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Lecture 10

SOC103 Lecture 10 Notes

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Department
Sociology
Course
SOC103H1
Professor
Lorne Tepperman
Semester
Winter

Description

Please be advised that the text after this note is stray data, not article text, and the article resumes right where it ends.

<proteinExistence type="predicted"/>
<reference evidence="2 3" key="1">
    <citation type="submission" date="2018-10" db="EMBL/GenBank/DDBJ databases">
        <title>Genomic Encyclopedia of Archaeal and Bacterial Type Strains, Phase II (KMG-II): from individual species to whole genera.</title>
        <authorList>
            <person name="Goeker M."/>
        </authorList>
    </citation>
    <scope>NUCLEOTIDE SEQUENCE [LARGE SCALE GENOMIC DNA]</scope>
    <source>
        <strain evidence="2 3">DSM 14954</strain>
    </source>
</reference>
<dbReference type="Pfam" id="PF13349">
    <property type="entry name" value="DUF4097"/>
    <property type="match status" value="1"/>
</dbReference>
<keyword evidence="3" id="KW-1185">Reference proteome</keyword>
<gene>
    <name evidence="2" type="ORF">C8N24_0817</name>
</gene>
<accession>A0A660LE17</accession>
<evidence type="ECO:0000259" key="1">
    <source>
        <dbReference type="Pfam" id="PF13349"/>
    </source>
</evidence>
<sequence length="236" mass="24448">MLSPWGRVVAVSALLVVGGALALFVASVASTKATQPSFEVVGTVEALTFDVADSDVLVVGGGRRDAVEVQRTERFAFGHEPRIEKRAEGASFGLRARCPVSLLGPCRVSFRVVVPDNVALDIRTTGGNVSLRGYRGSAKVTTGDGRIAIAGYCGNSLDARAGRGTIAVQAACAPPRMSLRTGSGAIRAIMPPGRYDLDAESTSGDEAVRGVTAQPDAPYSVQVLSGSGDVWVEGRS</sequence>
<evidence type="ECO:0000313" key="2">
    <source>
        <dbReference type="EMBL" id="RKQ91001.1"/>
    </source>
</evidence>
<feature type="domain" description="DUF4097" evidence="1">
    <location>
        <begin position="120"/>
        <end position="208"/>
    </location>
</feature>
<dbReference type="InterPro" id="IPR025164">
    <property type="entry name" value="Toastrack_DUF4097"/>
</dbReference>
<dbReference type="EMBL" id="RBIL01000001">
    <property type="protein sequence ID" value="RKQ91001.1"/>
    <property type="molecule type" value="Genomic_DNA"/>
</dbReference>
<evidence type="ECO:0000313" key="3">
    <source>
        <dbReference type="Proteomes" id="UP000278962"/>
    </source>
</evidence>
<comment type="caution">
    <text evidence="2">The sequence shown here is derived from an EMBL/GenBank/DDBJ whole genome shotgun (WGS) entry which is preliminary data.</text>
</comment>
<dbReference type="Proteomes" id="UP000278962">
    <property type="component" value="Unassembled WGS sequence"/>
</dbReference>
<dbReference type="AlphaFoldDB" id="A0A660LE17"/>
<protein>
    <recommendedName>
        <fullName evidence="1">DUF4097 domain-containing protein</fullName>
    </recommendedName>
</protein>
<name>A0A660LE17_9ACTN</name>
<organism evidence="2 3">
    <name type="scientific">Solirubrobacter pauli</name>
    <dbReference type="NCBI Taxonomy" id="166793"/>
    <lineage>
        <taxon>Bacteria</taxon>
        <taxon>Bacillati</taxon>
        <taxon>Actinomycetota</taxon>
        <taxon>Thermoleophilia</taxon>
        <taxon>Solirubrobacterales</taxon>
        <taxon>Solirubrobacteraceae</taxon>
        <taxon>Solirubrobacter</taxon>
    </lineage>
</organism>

SOC103 Lecture 10 – Voluntary Associations and Social Movements • Sociology is about what people do when they get together and what kinds of things can be accomplished when people get together that can’t be easily be accomplished when they try to do things on their own Ordinary people make history • There is a tendency to imagine that history is a record of the achievements of a few great people • We are creating the future everyday with what we do and what we don’t do People want happiness • Everybody is looking for some version of happiness • There are many people that believe happiness comes from buying expensive stuff • Happiness research has been going on in the social sciences for about 40 years, which has only gained significant attention in the last 5 years The conclusions of the study • Jeffrey Sachs o Examined data from dozens of countries o Happiness was not greater in countries that had a higher GDP per capita o Happiness does not come from greater economic productivity or greater collective wealth • The correlation between happiness and income at the individual level is steep over the first part of the income range and very flat over the next o If you satisfy very basic requirements with your income, any incremental $10,000 has no effect on your happiness  $0-20,000 is huge in terms of happiness  $100,000-120,000 doesn’t matter o This holds true across countries as well as across individuals Who are the happiest? • The Scandinavians are the happiest and the most equal people in the world • Sachs draws the inference that you get more happiness from equality than from increments in gross national product o Happiness for individuals and for societies comes from creating political sustainability and from equality According to Professor Sachs • There is not more happiness to be gained by the recipe of “work harder, buy more” • This is not the key when it means environmental destruction o High levels of economic development usually require a high level of consumption of non-renewable resources and destruction of the environment • Then what makes people happy? o Family life makes people happy (e.g., feeling of social integration and stability) Society is a cooperative enterprise • Societies are about working with other people and collectively seeking our individual happiness o We don’t have to agree on the same version of happiness o We have to figure out how to create a society in which everybody is able to pursue their own version of happiness without being harmed, threatened or disadvantaged by anybody else Voluntary associations and social movements bring most change • How did people get together to pursue happiness together? • Voluntary associations o Any social units that bring people together around some common goal  E.g., basketball team, rock band, charitable organization  E.g., University of Toronto  Everyone is here to get a degree o There is a desire for sociability • Social movements o Voluntary associations, but with a political agenda o There is a transformative social purpose, or a desire to change society Voluntary associations and sociability • Familiarity is important for breaking down prejudice and likelihood of discriminatory behaviour • Sociability is about play and fun Concerns about the decline of society through cocooning • People are tending to hide out in their homes too much, backing away from voluntary associations, retrieving from civil society, and removing themselves from the experience of other people Is civil society declining? • He argues that people are increasingly bowling alone o Our society is doing everything alone • He argues that this creates a bad kind of society • He identifies TV as one of the greatest negative influences on people’s social behaviour o The more TV people watch per day, then the less likely they are to get involved in a community project • He argues that it produces non-social behaviour, and anti-social behaviour o We are becoming self-absorbed and withdrawn from civil society that we look at the rest of the human race as objects to be avoided and overcome  E.g., giving the finger to another driver • This explains the decline in political engagement, and decline in participation in charities o E.g., voting patterns, working for political parties, making political donations o E.g., clubs that collect money for poor and disadvantaged people The decline of league bowling • This shows how bowling league membership rises rapidly in the 1930s, peaks around the 1950s, and as TV spreads in the 1960s, there is a rapid decline with almost nobody in bowling leagues by 2010 Steady decline in dinner parties • This shows there has been a decline in both home entertainment and attending dinner parties o People are not inviting other people over o People are not being invited over The benefits of voluntary associations • This matters because voluntary associations are important events in society o We learn about one another o We learn how to pursue goals together Familiarity breeds trust • The institutions in civil society bring people together in non-competitive situations, which is where people learn to trust and cooperate with other people best • This is the baseline of a democratic society o You can’t have a democratic society unless people trust one another Trust through voluntary associations • We develop trust through exposure • We learn to be able to craft a society together through trust Brokers link strangers to one another, increase general trust • Networks have all kinds of holes in them • We all live in networks, which means that there are huge gaps between different kinds of people • You are never going to have every kind of person interacting with every other kind of person • You need to have some people who fill the holes, who act as brokers between the different groups in society so that people are talking, understanding, and trusting to one another The history of social movements • Social movements are about political change • In the 20 century, social movements are more global, larger, and highly organized and th th resourced than they were in the 18 and 18 centuries • How is the modern social movement different? o Difference in the set of strategies about how to pursue the goals of social change  The pursuit of these goals has internationalized  The formation of social movements is not local, provincial, or national o No difference in the goals  Social movements have always been concerned with issues of economic inequality and political inequality Social movements are everywhere • The Black Power movement was a huge movement in the 1960s and 1970s in the United States o It doesn’t exist anymore • The Separatist movement was important in the 1970s and 1980s in Quebec o It do